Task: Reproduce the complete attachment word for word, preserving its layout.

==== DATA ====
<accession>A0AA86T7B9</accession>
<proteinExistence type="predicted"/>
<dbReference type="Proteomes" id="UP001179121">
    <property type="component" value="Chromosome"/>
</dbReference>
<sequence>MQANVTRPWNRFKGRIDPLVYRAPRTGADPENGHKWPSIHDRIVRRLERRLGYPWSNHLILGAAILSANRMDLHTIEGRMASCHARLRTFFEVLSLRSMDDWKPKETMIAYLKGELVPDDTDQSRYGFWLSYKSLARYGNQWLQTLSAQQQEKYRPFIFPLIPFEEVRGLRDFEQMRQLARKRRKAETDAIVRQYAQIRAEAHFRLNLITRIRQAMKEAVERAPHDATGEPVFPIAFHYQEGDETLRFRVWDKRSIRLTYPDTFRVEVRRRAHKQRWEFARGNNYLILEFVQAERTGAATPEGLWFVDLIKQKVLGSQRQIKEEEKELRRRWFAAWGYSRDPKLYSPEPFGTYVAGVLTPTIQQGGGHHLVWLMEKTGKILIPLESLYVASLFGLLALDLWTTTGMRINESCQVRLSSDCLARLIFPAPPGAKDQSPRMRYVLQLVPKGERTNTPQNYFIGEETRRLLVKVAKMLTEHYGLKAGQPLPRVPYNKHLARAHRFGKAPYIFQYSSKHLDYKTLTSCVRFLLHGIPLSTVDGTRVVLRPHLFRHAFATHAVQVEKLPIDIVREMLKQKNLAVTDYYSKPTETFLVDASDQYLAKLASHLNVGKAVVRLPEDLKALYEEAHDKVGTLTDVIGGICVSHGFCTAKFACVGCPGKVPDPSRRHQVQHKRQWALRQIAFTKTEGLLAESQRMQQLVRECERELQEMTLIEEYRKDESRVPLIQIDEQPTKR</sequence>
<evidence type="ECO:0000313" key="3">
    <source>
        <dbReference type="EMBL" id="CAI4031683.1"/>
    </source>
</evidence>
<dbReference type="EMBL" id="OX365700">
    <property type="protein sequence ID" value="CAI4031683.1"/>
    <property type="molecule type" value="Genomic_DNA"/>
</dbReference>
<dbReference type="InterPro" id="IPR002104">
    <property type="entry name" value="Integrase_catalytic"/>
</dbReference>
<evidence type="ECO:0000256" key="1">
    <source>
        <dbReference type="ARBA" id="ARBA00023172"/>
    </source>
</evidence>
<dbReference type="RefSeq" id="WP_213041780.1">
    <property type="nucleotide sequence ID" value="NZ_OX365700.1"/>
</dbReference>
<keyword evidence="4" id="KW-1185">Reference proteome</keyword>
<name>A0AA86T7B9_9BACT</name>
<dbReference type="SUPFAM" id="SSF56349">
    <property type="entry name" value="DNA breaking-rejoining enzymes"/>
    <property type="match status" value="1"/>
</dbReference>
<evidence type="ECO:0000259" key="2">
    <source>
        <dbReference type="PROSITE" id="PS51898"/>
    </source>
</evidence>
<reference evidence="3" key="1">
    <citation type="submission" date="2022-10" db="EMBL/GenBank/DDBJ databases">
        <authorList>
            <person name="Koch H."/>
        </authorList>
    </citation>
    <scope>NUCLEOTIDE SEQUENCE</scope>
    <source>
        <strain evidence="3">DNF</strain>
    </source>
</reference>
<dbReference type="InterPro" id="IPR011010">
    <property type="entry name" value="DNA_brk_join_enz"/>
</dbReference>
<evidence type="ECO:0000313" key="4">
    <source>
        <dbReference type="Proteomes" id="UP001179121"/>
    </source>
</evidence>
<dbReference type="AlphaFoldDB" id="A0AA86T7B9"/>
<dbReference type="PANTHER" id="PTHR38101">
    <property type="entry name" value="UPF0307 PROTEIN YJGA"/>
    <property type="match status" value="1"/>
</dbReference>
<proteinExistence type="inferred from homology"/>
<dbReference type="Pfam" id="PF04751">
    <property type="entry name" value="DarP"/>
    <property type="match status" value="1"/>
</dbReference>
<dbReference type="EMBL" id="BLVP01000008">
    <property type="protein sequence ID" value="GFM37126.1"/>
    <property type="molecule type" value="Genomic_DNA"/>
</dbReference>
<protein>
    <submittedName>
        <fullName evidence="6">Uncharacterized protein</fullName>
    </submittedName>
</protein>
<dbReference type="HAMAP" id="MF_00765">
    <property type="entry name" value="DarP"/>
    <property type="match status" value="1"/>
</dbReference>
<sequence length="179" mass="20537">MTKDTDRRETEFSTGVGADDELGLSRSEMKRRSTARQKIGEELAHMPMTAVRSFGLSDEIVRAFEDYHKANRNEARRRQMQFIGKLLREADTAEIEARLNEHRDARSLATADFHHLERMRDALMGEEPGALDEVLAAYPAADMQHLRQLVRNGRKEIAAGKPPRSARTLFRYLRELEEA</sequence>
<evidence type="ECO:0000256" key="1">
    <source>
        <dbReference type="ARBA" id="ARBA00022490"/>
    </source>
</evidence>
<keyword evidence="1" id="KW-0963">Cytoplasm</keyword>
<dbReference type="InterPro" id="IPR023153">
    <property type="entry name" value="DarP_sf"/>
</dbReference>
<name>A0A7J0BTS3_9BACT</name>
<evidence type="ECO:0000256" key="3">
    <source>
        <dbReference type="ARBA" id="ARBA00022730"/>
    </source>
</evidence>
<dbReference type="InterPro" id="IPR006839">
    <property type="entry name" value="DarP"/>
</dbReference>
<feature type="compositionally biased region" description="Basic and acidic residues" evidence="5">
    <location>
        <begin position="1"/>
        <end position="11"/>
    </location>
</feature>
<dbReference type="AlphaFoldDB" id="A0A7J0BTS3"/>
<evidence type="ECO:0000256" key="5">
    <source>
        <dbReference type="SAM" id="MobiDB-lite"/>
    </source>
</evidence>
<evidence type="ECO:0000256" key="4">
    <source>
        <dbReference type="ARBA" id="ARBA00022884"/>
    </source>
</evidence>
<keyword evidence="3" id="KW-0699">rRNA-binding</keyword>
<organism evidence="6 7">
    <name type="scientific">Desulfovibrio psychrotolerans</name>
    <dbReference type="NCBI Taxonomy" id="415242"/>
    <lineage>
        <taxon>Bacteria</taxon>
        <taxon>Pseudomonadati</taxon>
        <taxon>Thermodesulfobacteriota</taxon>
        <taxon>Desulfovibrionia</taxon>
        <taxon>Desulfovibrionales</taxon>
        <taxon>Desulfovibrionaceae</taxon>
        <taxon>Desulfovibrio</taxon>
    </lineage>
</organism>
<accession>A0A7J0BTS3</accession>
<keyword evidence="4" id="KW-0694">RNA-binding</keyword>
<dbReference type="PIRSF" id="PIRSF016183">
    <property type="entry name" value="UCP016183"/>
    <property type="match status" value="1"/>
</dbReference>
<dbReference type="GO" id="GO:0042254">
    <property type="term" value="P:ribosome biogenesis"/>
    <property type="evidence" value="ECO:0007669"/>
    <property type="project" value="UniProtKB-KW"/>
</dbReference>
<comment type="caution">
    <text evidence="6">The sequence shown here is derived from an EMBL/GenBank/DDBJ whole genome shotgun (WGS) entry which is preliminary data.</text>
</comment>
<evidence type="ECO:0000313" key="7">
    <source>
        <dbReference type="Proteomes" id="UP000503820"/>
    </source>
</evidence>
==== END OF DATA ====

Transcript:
<accession>A0AA86T7B9</accession>
<proteinExistence type="predicted"/>
<dbReference type="Proteomes" id="UP001179121">
    <property type="component" value="Chromosome"/>
</dbReference>
<sequence>MQANVTRPWNRFKGRIDPLVYRAPRTGADPENGHKWPSIHDRIVRRLERRLGYPWSNHLILGAAILSANRMDLHTIEGRMASCHARLRTFFEVLSLRSMDDWKPKETMIAYLKGELVPDDTDQSRYGFWLSYKSLARYGNQWLQTLSAQQQEKYRPFIFPLIPFEEVRGLRDFEQMRQLARKRRKAETDAIVRQYAQIRAEAHFRLNLITRIRQAMKEAVERAPHDATGEPVFPIAFHYQEGDETLRFRVWDKRSIRLTYPDTFRVEVRRRAHKQRWEFARGNNYLILEFVQAERTGAATPEGLWFVDLIKQKVLGSQRQIKEEEKELRRRWFAAWGYSRDPKLYSPEPFGTYVAGVLTPTIQQGGGHHLVWLMEKTGKILIPLESLYVASLFGLLALDLWTTTGMRINESCQVRLSSDCLARLIFPAPPGAKDQSPRMRYVLQLVPKGERTNTPQNYFIGEETRRLLVKVAKMLTEHYGLKAGQPLPRVPYNKHLARAHRFGKAPYIFQYSSKHLDYKTLTSCVRFLLHGIPLSTVDGTRVVLRPHLFRHAFATHAVQVEKLPIDIVREMLKQKNLAVTDYYSKPTETFLVDASDQYLAKLASHLNVGKAVVRLPEDLKALYEEAHDKVGTLTDVIGGICVSHGFCTAKFACVGCPGKVPDPSRRHQVQHKRQWALRQIAFTKTEGLLAESQRMQQLVRECERELQEMTLIEEYRKDESRVPLIQIDEQPTKR</sequence>
<evidence type="ECO:0000313" key="3">
    <source>
        <dbReference type="EMBL" id="CAI4031683.1"/>
    </source>
</evidence>
<dbReference type="EMBL" id="OX365700">
    <property type="protein sequence ID" value="CAI4031683.1"/>
    <property type="molecule type" value="Genomic_DNA"/>
</dbReference>
<dbReference type="InterPro" id="IPR002104">
    <property type="entry name" value="Integrase_catalytic"/>
</dbReference>
<evidence type="ECO:0000256" key="1">
    <source>
        <dbReference type="ARBA" id="ARBA00023172"/>
    </source>
</evidence>
<dbReference type="RefSeq" id="WP_213041780.1">
    <property type="nucleotide sequence ID" value="NZ_OX365700.1"/>
</dbReference>
<keyword evidence="4" id="KW-1185">Reference proteome</keyword>
<name>A0AA86T7B9_9BACT</name>
<dbReference type="SUPFAM" id="SSF56349">
    <property type="entry name" value="DNA breaking-rejoining enzymes"/>
    <property type="match status" value="1"/>
</dbReference>
<evidence type="ECO:0000259" key="2">
    <source>
        <dbReference type="PROSITE" id="PS51898"/>
    </source>
</evidence>
<reference evidence="3" key="1">
    <citation type="submission" date="2022-10" db="EMBL/GenBank/DDBJ databases">
        <authorList>
            <person name="Koch H."/>
        </authorList>
    </citation>
    <scope>NUCLEOTIDE SEQUENCE</scope>
    <source>
        <strain evidence="3">DNF</strain>
    </source>
</reference>
<dbReference type="InterPro" id="IPR011010">
    <property type="entry name" value="DNA_brk_join_enz"/>
</dbReference>
<evidence type="ECO:0000313" key="4">
    <source>
        <dbReference type="Proteomes" id="UP001179121"/>
    </source>
</evidence>
<dbReference type="AlphaFoldDB" id="A0AA86T7B9"/>
<dbReference type="PANTHER" id="PTHR38101">
    <property type="entry name" value="UPF0307 PROTEIN YJGA"/>
    <property type="match status" value="1"/>
</dbReference>
<proteinExistence type="inferred from homology"/>
<dbReference type="Pfam" id="PF04751">
    <property type="entry name" value="DarP"/>
    <property type="match status" value="1"/>
</dbReference>
<dbReference type="EMBL" id="BLVP01000008">
    <property type="protein sequence ID" value="GFM37126.1"/>
    <property type="molecule type" value="Genomic_DNA"/>
</dbReference>
<protein>
    <submittedName>
        <fullName evidence="6">Uncharacterized protein</fullName>
    </submittedName>
</protein>
<dbReference type="HAMAP" id="MF_00765">
    <property type="entry name" value="DarP"/>
    <property type="match status" value="1"/>
</dbReference>
<sequence length="179" mass="20537">MTKDTDRRETEFSTGVGADDELGLSRSEMKRRSTARQKIGEELAHMPMTAVRSFGLSDEIVRAFEDYHKANRNEARRRQMQFIGKLLREADTAEIEARLNEHRDARSLATADFHHLERMRDALMGEEPGALDEVLAAYPAADMQHLRQLVRNGRKEIAAGKPPRSARTLFRYLRELEEA</sequence>
<evidence type="ECO:0000256" key="1">
    <source>
        <dbReference type="ARBA" id="ARBA00022490"/>
    </source>
</evidence>
<keyword evidence="1" id="KW-0963">Cytoplasm</keyword>
<dbReference type="InterPro" id="IPR023153">
    <property type="entry name" value="DarP_sf"/>
</dbReference>
<name>A0A7J0BTS3_9BACT</name>
<evidence type="ECO:0000256" key="3">
    <source>
        <dbReference type="ARBA" id="ARBA00022730"/>
    </source>
</evidence>
<dbReference type="InterPro" id="IPR006839">
    <property type="entry name" value="DarP"/>
</dbReference>
<feature type="compositionally biased region" description="Basic and acidic residues" evidence="5">
    <location>
        <begin position="1"/>
        <end position="11"/>
    </location>
</feature>
<dbReference type="AlphaFoldDB" id="A0A7J0BTS3"/>
<evidence type="ECO:0000256" key="5">
    <source>
        <dbReference type="SAM" id="MobiDB-lite"/>
    </source>
</evidence>
<evidence type="ECO:0000256" key="4">
    <source>
        <dbReference type="ARBA" id="ARBA00022884"/>
    </source>
</evidence>
<keyword evidence="3" id="KW-0699">rRNA-binding</keyword>
<organism evidence="6 7">
    <name type="scientific">Desulfovibrio psychrotolerans</name>
    <dbReference type="NCBI Taxonomy" id="415242"/>
    <lineage>
        <taxon>Bacteria</taxon>
        <taxon>Pseudomonadati</taxon>
        <taxon>Thermodesulfobacteriota</taxon>
        <taxon>Desulfovibrionia</taxon>
        <taxon>Desulfovibrionales</taxon>
        <taxon>Desulfovibrionaceae</taxon>
        <taxon>Desulfovibrio</taxon>
    </lineage>
</organism>
<accession>A0A7J0BTS3</accession>
<keyword evidence="4" id="KW-0694">RNA-binding</keyword>
<dbReference type="PIRSF" id="PIRSF016183">
    <property type="entry name" value="UCP016183"/>
    <property type="match status" value="1"/>
</dbReference>
<dbReference type="GO" id="GO:0042254">
    <property type="term" value="P:ribosome biogenesis"/>
    <property type="evidence" value="ECO:0007669"/>
    <property type="project" value="UniProtKB-KW"/>
</dbReference>
<comment type="caution">
    <text evidence="6">The sequence shown here is derived from an EMBL/GenBank/DDBJ whole genome shotgun (WGS) entry which is preliminary data.</text>
</comment>
<evidence type="ECO:0000313" key="7">
    <source>
        <dbReference type="Proteomes" id="UP000503820"/>
    </source>
</evidence>